Monday, March 17, 2014

Finding Enthusiasts for Feedback and Encouragement

Elsewhere I've discussed the importance of gaining social proof from various feedback groups. One starts by consulting one's closest friends or "homies"; then moves on to seeking feedback from peers. At the most developed stage one consults experts. I'm suggesting a third, penultimate group to consider for getting feedback: enthusiasts.
Who are these enthusiasts? What good can they do me? Where can they be found? That's what I wish to address in this post. 

Profile of an enthusiast
First, there is considerable overlap among these various groups. It is very possible than enthusiast about a given topic may be a peer or an expert of some kind. But in general, I'm suggesting that there exist many groups and individuals within reach (often electronically) who know a lot about a specific topic and who take pleasure in sharing that knowledge. They may not be credentialed, but they are usually experienced, and they have some kind of domain knowledge that gives them authority. They stay current on their field and interact with others on their favorite topics. Unlike one's homies, enthusiasts don't really know you as a person; unlike peers, enthusiasts may not share a common age or situation. Unlike experts, enthusiasts are less likely to be intimidating. You should find enthusiasts because they are likely to give you frank, quick feedback on your developing ideas, without the pressure of feeling as though your query or your project must be all that developed. If you show some basic knowledge and enthusiasm for a topic that they care about, they are likely to want to help you out.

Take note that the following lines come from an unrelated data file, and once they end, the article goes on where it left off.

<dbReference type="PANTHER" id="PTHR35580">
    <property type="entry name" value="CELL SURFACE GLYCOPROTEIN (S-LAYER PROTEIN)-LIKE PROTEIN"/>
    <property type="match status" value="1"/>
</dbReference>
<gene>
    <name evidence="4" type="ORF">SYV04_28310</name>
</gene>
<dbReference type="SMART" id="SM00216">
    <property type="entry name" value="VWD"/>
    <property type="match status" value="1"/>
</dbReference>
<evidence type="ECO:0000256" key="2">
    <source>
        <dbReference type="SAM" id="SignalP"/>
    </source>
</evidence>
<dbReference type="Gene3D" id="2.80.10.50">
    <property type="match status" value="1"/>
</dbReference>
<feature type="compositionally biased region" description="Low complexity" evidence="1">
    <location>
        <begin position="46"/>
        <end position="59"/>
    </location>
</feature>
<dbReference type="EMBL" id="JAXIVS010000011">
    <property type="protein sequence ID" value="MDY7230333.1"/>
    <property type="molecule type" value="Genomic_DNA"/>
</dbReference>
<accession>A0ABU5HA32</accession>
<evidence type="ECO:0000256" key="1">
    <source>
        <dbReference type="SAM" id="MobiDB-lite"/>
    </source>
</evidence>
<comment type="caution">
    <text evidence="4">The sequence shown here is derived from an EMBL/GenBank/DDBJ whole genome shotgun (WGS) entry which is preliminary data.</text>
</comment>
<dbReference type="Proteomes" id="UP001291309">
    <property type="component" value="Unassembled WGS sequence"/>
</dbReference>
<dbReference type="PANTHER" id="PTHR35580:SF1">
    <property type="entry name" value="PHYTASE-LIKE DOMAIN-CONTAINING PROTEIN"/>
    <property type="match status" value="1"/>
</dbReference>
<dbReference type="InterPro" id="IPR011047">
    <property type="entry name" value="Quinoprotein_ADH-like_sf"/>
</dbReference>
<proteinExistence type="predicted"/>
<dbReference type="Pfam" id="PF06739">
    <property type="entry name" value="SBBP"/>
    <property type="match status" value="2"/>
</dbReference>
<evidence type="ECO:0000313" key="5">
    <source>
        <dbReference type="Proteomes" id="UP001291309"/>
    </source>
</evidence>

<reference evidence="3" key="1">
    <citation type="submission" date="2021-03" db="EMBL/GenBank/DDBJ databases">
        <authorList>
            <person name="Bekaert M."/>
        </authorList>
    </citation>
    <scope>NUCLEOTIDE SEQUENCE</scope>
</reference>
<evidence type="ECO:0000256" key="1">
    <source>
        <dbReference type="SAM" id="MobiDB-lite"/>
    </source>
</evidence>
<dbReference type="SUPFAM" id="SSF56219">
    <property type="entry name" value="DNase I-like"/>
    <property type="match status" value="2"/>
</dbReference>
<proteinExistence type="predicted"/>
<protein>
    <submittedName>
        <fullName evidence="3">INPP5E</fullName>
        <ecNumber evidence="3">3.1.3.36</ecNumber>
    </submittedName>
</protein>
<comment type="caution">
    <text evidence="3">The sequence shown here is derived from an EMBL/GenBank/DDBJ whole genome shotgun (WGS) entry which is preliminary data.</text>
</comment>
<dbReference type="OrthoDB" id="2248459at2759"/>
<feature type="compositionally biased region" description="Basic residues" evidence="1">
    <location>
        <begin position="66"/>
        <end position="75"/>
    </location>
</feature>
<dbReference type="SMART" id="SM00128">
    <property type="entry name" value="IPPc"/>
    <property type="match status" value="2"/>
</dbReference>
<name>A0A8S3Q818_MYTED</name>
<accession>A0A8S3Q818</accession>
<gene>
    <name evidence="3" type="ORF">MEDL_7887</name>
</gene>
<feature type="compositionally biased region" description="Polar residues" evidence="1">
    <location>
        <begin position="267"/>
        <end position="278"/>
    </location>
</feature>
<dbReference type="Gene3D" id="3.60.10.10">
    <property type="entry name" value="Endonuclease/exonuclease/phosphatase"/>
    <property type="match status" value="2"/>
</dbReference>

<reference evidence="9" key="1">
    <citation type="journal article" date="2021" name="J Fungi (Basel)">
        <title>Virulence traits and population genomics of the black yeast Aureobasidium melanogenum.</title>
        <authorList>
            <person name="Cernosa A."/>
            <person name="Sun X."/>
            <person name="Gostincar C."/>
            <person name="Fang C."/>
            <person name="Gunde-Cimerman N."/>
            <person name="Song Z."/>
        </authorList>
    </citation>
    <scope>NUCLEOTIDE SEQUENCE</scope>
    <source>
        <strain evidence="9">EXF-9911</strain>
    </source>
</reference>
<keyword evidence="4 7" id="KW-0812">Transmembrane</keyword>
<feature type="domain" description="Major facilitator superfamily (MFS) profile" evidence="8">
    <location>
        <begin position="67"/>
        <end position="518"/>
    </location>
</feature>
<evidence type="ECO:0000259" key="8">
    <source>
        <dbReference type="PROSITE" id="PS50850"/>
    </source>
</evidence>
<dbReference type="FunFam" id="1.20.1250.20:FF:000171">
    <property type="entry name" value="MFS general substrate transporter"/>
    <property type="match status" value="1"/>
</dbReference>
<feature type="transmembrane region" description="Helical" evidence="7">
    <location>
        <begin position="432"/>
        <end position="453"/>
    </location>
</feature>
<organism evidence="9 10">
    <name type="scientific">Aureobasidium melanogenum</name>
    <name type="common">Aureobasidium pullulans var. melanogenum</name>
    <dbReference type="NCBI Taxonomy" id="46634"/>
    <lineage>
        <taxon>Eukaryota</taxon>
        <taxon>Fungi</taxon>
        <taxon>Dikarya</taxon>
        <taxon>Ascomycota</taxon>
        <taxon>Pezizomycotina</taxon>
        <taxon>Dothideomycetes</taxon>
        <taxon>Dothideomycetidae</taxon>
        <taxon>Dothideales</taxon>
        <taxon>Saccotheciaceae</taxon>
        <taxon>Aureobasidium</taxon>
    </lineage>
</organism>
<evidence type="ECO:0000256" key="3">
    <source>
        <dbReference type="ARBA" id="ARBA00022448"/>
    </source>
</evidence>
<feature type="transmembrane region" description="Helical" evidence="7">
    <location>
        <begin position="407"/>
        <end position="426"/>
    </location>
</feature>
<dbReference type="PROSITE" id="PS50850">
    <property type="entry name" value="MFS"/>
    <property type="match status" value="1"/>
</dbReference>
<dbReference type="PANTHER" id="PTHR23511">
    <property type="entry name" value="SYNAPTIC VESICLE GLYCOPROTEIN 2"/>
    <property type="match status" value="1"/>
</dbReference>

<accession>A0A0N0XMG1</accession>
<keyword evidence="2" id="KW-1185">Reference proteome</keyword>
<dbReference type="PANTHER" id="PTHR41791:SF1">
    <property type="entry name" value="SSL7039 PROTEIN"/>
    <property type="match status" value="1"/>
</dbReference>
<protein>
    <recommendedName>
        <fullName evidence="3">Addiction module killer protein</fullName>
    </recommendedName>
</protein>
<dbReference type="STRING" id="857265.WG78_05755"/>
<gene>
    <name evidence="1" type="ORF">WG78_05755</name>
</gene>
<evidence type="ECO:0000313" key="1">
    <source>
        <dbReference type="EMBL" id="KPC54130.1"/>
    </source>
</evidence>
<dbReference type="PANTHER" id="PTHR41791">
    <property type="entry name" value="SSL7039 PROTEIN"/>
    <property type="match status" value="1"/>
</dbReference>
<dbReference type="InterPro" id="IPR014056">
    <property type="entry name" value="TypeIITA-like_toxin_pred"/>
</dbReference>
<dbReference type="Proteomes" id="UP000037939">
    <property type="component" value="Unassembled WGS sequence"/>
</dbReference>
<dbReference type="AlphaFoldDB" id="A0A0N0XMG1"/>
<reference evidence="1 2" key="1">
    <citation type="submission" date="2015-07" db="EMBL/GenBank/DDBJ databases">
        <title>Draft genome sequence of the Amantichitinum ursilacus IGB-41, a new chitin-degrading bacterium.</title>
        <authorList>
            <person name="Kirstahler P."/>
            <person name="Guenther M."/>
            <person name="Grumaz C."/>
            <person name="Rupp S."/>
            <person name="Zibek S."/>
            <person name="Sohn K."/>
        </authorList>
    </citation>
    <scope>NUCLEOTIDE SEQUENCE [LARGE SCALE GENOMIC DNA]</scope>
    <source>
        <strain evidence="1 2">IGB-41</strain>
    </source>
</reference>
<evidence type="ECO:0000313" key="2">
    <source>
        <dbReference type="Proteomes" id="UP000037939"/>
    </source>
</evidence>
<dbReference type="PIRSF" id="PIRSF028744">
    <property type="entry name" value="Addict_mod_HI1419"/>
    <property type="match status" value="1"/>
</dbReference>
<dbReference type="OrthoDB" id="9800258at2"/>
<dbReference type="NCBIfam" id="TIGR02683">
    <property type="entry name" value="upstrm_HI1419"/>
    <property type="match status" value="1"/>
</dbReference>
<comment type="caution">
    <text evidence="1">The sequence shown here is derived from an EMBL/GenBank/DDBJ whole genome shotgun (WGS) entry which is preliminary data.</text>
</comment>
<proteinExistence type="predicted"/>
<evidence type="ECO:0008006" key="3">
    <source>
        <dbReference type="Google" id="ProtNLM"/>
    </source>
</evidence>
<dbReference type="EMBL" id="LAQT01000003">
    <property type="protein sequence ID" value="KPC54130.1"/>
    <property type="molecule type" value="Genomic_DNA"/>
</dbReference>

Enthusiasts may be reviewers, bloggers, commenters, or curators. They are amateurs, not paid professionals. That gives you some clues of where to find these people.

Finding enthusiasts
You can find enthusiasts locally and in face-to-face settings through community events or (if near a college or university) by way of clubs, performances, or other events. It is often easiest to find enthusiasts by way of the social media today (see the list below). While one need not be part of such social networks, enthusiasts are often more prone to help out other members of a common community.

How to interact with enthusiasts
Observe what the enthusiast has been doing -- curating content, organizing a wiki page, writing reviews, etc. Make an effort to understand and respond to some of that enthusiast's ongoing efforts. After showing this genuine interest (and perhaps after a bit of exchange), you can then ask their opinion on something. Be careful about overwhelming them! But if you have a focused question on a topic of common interest, they are likely to respond. It's better to leave a short question and a link to a larger version of your query than it is to dump a whole lot of content on that person and expect them to go through it.

You are likely to find that enthusiasts will give you needed feedback, and that this in itself will be validating (will give you "social proof" of the worth of your project), thus increasing your enthusiasm to complete and ultimately to communicate your formal project.

Starting points for finding enthusiasts:

  • Social book sites
  • Social presentations sites

1 comment:

  1. I had no idea how willing people are to share information and resources with complete strangers. I'm excited to use different resources to find more people that could help me. Thanks for the list of ideas. It has been really helpful.